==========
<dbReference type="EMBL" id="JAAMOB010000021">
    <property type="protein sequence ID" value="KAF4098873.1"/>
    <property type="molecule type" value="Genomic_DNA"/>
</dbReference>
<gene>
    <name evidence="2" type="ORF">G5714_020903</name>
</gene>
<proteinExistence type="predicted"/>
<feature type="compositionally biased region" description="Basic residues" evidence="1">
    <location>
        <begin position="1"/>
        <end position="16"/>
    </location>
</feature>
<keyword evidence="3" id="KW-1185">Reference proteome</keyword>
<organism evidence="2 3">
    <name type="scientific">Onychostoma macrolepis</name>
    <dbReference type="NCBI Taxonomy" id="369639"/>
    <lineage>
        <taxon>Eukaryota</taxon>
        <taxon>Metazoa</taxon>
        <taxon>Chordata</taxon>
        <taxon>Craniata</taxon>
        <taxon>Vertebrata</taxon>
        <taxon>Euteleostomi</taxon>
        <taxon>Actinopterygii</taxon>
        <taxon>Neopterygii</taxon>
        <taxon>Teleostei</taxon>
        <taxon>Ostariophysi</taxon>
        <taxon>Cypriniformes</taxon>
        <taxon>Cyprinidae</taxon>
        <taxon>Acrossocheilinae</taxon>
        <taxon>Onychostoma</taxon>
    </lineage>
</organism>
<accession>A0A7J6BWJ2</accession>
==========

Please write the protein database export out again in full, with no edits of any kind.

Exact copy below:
<dbReference type="EMBL" id="JAAMOB010000021">
    <property type="protein sequence ID" value="KAF4098873.1"/>
    <property type="molecule type" value="Genomic_DNA"/>
</dbReference>
<gene>
    <name evidence="2" type="ORF">G5714_020903</name>
</gene>
<proteinExistence type="predicted"/>
<feature type="compositionally biased region" description="Basic residues" evidence="1">
    <location>
        <begin position="1"/>
        <end position="16"/>
    </location>
</feature>
<keyword evidence="3" id="KW-1185">Reference proteome</keyword>
<organism evidence="2 3">
    <name type="scientific">Onychostoma macrolepis</name>
    <dbReference type="NCBI Taxonomy" id="369639"/>
    <lineage>
        <taxon>Eukaryota</taxon>
        <taxon>Metazoa</taxon>
        <taxon>Chordata</taxon>
        <taxon>Craniata</taxon>
        <taxon>Vertebrata</taxon>
        <taxon>Euteleostomi</taxon>
        <taxon>Actinopterygii</taxon>
        <taxon>Neopterygii</taxon>
        <taxon>Teleostei</taxon>
        <taxon>Ostariophysi</taxon>
        <taxon>Cypriniformes</taxon>
        <taxon>Cyprinidae</taxon>
        <taxon>Acrossocheilinae</taxon>
        <taxon>Onychostoma</taxon>
    </lineage>
</organism>
<accession>A0A7J6BWJ2</accession>